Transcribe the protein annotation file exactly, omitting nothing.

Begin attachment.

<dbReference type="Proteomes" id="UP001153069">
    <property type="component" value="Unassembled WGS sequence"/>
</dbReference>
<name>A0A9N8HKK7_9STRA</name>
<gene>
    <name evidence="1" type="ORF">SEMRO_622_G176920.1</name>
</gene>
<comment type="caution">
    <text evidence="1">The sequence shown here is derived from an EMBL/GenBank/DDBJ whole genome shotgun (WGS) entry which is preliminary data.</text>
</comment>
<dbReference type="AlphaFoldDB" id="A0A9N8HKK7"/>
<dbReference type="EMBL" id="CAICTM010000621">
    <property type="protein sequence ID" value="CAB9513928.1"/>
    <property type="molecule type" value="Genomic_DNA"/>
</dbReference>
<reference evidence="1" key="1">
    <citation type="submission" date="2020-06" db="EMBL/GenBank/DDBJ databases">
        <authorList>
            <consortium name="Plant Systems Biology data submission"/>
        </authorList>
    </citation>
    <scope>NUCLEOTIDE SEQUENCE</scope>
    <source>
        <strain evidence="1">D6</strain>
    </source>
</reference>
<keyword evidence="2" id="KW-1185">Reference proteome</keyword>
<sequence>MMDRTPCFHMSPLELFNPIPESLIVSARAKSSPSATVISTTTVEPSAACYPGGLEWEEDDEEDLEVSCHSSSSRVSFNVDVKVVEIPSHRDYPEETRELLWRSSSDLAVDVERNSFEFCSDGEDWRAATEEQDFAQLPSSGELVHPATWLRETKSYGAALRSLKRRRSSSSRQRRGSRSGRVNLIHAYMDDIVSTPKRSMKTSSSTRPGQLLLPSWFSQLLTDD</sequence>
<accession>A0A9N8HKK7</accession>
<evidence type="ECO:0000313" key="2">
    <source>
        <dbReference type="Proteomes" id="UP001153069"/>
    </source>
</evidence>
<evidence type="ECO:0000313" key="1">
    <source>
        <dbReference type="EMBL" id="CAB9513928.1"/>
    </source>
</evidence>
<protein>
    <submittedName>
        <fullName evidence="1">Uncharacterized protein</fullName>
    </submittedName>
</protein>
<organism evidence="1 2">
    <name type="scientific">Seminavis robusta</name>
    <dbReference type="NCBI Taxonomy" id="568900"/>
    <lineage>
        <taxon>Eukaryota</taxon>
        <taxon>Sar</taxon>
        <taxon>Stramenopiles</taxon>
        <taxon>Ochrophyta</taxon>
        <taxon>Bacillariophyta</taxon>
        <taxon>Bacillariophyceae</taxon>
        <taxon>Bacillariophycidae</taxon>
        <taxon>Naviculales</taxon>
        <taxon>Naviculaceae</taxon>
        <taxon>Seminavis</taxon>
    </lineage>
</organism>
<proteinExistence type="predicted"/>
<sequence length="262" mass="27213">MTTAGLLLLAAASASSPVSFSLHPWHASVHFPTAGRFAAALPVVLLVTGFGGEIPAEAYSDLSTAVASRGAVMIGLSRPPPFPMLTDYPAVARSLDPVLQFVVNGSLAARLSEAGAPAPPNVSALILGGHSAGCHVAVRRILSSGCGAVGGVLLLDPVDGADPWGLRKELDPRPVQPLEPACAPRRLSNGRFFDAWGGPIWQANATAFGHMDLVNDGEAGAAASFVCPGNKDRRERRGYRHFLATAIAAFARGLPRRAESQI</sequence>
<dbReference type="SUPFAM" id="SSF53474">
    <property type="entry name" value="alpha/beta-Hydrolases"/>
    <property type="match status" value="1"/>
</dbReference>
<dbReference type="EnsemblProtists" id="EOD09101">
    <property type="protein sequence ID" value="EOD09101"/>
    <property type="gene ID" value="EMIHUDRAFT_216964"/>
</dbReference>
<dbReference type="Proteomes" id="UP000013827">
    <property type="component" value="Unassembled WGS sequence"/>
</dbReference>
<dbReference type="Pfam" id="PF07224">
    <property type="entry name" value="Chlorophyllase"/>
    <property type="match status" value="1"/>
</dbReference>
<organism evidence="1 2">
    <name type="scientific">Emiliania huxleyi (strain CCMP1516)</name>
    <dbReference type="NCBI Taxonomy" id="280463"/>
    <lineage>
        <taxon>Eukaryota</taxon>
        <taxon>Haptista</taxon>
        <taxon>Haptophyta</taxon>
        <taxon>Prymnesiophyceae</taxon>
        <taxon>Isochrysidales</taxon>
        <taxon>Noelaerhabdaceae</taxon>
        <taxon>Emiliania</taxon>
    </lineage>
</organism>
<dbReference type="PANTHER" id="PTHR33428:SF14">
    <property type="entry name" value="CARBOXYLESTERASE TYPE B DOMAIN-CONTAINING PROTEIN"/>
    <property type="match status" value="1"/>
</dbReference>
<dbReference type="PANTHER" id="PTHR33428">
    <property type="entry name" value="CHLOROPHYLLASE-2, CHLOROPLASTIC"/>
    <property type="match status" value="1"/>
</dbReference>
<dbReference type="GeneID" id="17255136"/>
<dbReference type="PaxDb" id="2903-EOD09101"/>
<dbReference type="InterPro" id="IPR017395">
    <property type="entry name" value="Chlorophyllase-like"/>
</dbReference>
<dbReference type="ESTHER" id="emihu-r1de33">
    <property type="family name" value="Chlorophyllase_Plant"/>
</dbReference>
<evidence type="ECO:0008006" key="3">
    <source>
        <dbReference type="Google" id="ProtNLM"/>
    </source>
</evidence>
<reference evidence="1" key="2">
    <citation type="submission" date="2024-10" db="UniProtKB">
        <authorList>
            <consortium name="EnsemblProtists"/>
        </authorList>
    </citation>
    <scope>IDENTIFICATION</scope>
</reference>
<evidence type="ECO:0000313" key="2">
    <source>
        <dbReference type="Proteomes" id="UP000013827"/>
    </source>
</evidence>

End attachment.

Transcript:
<dbReference type="Proteomes" id="UP001153069">
    <property type="component" value="Unassembled WGS sequence"/>
</dbReference>
<name>A0A9N8HKK7_9STRA</name>
<gene>
    <name evidence="1" type="ORF">SEMRO_622_G176920.1</name>
</gene>
<comment type="caution">
    <text evidence="1">The sequence shown here is derived from an EMBL/GenBank/DDBJ whole genome shotgun (WGS) entry which is preliminary data.</text>
</comment>
<dbReference type="AlphaFoldDB" id="A0A9N8HKK7"/>
<dbReference type="EMBL" id="CAICTM010000621">
    <property type="protein sequence ID" value="CAB9513928.1"/>
    <property type="molecule type" value="Genomic_DNA"/>
</dbReference>
<reference evidence="1" key="1">
    <citation type="submission" date="2020-06" db="EMBL/GenBank/DDBJ databases">
        <authorList>
            <consortium name="Plant Systems Biology data submission"/>
        </authorList>
    </citation>
    <scope>NUCLEOTIDE SEQUENCE</scope>
    <source>
        <strain evidence="1">D6</strain>
    </source>
</reference>
<keyword evidence="2" id="KW-1185">Reference proteome</keyword>
<sequence>MMDRTPCFHMSPLELFNPIPESLIVSARAKSSPSATVISTTTVEPSAACYPGGLEWEEDDEEDLEVSCHSSSSRVSFNVDVKVVEIPSHRDYPEETRELLWRSSSDLAVDVERNSFEFCSDGEDWRAATEEQDFAQLPSSGELVHPATWLRETKSYGAALRSLKRRRSSSSRQRRGSRSGRVNLIHAYMDDIVSTPKRSMKTSSSTRPGQLLLPSWFSQLLTDD</sequence>
<accession>A0A9N8HKK7</accession>
<evidence type="ECO:0000313" key="2">
    <source>
        <dbReference type="Proteomes" id="UP001153069"/>
    </source>
</evidence>
<evidence type="ECO:0000313" key="1">
    <source>
        <dbReference type="EMBL" id="CAB9513928.1"/>
    </source>
</evidence>
<protein>
    <submittedName>
        <fullName evidence="1">Uncharacterized protein</fullName>
    </submittedName>
</protein>
<organism evidence="1 2">
    <name type="scientific">Seminavis robusta</name>
    <dbReference type="NCBI Taxonomy" id="568900"/>
    <lineage>
        <taxon>Eukaryota</taxon>
        <taxon>Sar</taxon>
        <taxon>Stramenopiles</taxon>
        <taxon>Ochrophyta</taxon>
        <taxon>Bacillariophyta</taxon>
        <taxon>Bacillariophyceae</taxon>
        <taxon>Bacillariophycidae</taxon>
        <taxon>Naviculales</taxon>
        <taxon>Naviculaceae</taxon>
        <taxon>Seminavis</taxon>
    </lineage>
</organism>
<proteinExistence type="predicted"/>
<sequence length="262" mass="27213">MTTAGLLLLAAASASSPVSFSLHPWHASVHFPTAGRFAAALPVVLLVTGFGGEIPAEAYSDLSTAVASRGAVMIGLSRPPPFPMLTDYPAVARSLDPVLQFVVNGSLAARLSEAGAPAPPNVSALILGGHSAGCHVAVRRILSSGCGAVGGVLLLDPVDGADPWGLRKELDPRPVQPLEPACAPRRLSNGRFFDAWGGPIWQANATAFGHMDLVNDGEAGAAASFVCPGNKDRRERRGYRHFLATAIAAFARGLPRRAESQI</sequence>
<dbReference type="SUPFAM" id="SSF53474">
    <property type="entry name" value="alpha/beta-Hydrolases"/>
    <property type="match status" value="1"/>
</dbReference>
<dbReference type="EnsemblProtists" id="EOD09101">
    <property type="protein sequence ID" value="EOD09101"/>
    <property type="gene ID" value="EMIHUDRAFT_216964"/>
</dbReference>
<dbReference type="Proteomes" id="UP000013827">
    <property type="component" value="Unassembled WGS sequence"/>
</dbReference>
<dbReference type="Pfam" id="PF07224">
    <property type="entry name" value="Chlorophyllase"/>
    <property type="match status" value="1"/>
</dbReference>
<organism evidence="1 2">
    <name type="scientific">Emiliania huxleyi (strain CCMP1516)</name>
    <dbReference type="NCBI Taxonomy" id="280463"/>
    <lineage>
        <taxon>Eukaryota</taxon>
        <taxon>Haptista</taxon>
        <taxon>Haptophyta</taxon>
        <taxon>Prymnesiophyceae</taxon>
        <taxon>Isochrysidales</taxon>
        <taxon>Noelaerhabdaceae</taxon>
        <taxon>Emiliania</taxon>
    </lineage>
</organism>
<dbReference type="PANTHER" id="PTHR33428:SF14">
    <property type="entry name" value="CARBOXYLESTERASE TYPE B DOMAIN-CONTAINING PROTEIN"/>
    <property type="match status" value="1"/>
</dbReference>
<dbReference type="PANTHER" id="PTHR33428">
    <property type="entry name" value="CHLOROPHYLLASE-2, CHLOROPLASTIC"/>
    <property type="match status" value="1"/>
</dbReference>
<dbReference type="GeneID" id="17255136"/>
<dbReference type="PaxDb" id="2903-EOD09101"/>
<dbReference type="InterPro" id="IPR017395">
    <property type="entry name" value="Chlorophyllase-like"/>
</dbReference>
<dbReference type="ESTHER" id="emihu-r1de33">
    <property type="family name" value="Chlorophyllase_Plant"/>
</dbReference>
<evidence type="ECO:0008006" key="3">
    <source>
        <dbReference type="Google" id="ProtNLM"/>
    </source>
</evidence>
<reference evidence="1" key="2">
    <citation type="submission" date="2024-10" db="UniProtKB">
        <authorList>
            <consortium name="EnsemblProtists"/>
        </authorList>
    </citation>
    <scope>IDENTIFICATION</scope>
</reference>
<evidence type="ECO:0000313" key="2">
    <source>
        <dbReference type="Proteomes" id="UP000013827"/>
    </source>
</evidence>